Excel running on a 32 bit PC and using a 32 bit operating system can only address 2 Gb of RAM. If your machine has a 64 bit processor (these were being shipped over 5 years ago) it will be possible to install a 64 bit operating system such as Windows XP 64 bit or Windows 7 64 bit. It has been claimed that an Excel 2010 spreadsheet, running on a 64 bit machine and using Windows 7 64 bit, was able to load and use a database with 100 million records.
If you are unable to do this then I suggest that you examine what your machine is running at the same time as your spreadsheet and if any part of the spreadsheet can be off-loaded. By the latter I mean can any of it transferred to another Excel file?
Are you using any links on your spreadsheet, if so can the links be converted into data, e.g. a link to a lookuptable could be converted to data (copy, paste-special, value) and this remove a significant amount of processing load.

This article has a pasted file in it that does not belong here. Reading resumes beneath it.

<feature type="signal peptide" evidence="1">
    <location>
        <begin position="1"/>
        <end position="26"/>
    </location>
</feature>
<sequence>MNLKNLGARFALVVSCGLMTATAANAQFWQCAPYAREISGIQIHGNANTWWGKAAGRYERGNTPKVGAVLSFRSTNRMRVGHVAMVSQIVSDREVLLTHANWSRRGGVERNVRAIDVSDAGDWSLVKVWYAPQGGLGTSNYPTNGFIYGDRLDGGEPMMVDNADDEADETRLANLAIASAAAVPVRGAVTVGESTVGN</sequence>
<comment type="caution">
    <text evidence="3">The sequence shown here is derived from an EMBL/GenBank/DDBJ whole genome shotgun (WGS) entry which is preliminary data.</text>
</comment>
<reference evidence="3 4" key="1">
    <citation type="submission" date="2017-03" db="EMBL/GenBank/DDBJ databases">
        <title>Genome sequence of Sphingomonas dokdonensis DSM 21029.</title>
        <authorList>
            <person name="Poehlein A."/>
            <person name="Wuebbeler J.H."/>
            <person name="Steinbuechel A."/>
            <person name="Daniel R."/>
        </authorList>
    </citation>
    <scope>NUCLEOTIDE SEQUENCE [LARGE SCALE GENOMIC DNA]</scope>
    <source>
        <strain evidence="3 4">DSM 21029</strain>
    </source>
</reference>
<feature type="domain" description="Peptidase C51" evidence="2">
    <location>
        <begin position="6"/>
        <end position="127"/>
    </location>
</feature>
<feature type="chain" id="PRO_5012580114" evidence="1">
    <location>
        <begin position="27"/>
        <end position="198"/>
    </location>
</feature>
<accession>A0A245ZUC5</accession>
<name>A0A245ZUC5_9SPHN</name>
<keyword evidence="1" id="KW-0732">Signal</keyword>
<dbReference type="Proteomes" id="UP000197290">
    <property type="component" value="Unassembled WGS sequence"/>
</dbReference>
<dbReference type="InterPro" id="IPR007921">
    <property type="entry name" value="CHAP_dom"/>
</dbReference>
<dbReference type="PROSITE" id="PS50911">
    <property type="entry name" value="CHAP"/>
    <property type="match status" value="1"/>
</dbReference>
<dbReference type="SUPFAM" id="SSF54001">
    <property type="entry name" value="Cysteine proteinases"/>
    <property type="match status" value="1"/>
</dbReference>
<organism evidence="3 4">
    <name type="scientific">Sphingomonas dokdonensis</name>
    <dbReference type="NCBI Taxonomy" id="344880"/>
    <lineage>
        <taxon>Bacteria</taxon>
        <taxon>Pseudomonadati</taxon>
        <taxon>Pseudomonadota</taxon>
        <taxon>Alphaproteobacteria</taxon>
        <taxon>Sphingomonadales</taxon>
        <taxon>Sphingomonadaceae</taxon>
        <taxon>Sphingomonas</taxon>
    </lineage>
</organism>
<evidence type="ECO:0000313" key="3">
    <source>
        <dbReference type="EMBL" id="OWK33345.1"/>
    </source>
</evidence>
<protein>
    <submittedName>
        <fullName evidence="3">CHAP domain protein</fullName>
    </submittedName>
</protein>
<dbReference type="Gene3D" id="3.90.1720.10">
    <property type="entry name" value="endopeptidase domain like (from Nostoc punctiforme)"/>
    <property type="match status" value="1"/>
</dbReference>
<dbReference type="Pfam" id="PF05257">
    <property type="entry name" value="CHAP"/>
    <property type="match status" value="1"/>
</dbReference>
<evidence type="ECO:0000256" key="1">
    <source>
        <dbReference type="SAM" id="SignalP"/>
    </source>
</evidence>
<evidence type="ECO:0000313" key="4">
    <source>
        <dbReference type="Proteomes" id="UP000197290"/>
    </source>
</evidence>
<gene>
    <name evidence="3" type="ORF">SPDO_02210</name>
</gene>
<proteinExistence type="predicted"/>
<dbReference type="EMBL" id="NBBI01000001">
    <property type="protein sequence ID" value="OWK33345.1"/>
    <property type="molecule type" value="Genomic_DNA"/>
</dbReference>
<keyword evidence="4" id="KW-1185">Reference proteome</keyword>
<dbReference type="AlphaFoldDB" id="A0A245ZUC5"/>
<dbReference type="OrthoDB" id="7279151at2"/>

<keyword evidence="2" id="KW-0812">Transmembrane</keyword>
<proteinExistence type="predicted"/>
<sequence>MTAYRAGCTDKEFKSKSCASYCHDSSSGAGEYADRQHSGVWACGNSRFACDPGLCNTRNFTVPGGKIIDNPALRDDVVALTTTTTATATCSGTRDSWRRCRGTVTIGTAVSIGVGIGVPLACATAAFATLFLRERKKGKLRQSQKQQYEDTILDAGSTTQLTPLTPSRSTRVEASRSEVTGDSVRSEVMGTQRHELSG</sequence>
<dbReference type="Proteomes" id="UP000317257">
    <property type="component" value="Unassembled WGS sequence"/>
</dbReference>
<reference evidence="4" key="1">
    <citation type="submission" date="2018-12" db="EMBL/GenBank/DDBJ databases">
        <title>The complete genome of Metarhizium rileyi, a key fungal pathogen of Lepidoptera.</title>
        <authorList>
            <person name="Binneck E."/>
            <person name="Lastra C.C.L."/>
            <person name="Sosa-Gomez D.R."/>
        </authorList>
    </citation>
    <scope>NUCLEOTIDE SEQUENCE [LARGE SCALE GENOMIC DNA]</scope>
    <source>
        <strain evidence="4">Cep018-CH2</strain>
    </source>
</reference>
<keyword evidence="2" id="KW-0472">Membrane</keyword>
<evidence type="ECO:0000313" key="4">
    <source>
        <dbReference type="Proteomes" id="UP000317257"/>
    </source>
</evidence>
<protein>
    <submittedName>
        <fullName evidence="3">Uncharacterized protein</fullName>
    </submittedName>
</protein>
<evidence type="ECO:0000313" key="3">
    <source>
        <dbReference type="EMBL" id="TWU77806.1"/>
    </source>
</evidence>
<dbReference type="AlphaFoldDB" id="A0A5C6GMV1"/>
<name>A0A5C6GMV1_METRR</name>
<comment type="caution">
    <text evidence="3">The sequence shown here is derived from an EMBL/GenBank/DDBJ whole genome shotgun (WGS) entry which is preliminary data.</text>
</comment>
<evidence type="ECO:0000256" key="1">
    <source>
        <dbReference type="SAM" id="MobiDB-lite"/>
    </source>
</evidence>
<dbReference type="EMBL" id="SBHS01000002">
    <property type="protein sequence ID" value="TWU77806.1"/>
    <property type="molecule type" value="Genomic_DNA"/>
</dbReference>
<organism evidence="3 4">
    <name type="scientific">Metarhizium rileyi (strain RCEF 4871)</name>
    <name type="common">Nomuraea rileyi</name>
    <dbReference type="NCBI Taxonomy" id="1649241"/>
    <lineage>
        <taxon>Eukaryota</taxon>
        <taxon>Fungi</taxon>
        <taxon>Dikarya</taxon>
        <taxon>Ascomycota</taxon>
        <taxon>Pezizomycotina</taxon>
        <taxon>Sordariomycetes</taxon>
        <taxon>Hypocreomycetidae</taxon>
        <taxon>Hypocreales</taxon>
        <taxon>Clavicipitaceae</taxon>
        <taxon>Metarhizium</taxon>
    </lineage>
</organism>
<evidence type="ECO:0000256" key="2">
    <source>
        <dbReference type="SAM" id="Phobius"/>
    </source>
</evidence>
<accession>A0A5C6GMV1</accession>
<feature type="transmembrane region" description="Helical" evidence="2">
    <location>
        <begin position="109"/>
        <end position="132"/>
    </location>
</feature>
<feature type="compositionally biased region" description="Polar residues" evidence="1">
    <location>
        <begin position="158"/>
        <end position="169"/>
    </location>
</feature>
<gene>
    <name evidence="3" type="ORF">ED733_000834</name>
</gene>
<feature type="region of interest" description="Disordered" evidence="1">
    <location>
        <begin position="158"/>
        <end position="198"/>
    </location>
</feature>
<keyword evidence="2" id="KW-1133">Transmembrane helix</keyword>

You're right - it was caused by recording a macro. When you record a macro you are given the option to store the new macro in "This Workbook", a "New Workbook" (the default), or in a "Personal Macro Workbook". It looks like you selected "Personal Macro Workbook".
The recorded macro is stored in a special workbook called "Personal.xls". This workbook is loaded every time Excel is loaded. If you don't want this workbook loaded, then just delete it or rename it.
The file is buried deep in Microsoft's application data area. On my Vista computer it's in C:\Users\frogfund\AppData\Roaming\Microsoft\Excel\XLSTART
On my Windows XP computer it's in C:\Documents and Settings\frogfund\Application Data\Microsoft\Excel\XLSTART. Depending on your computer your Personal.xls might be in a slightly different location. You might need to do a search using Windows Explorer.
If you are still having troubles finding personal.xls
1. Open Excel,
2. Open the Visual Basic editor (hit Alt-F11 or click Tools-Macro-Visual Basic Editor)
3. Click Tools-References to bring up the references dialog
4. Click on VBAProject in the list. The file location will be displayed near the bottom of the dialog box. Sometimes this might be cut off at the end, but it should give you a good idea where the file is located.
5. Click Cancel to close the dialog.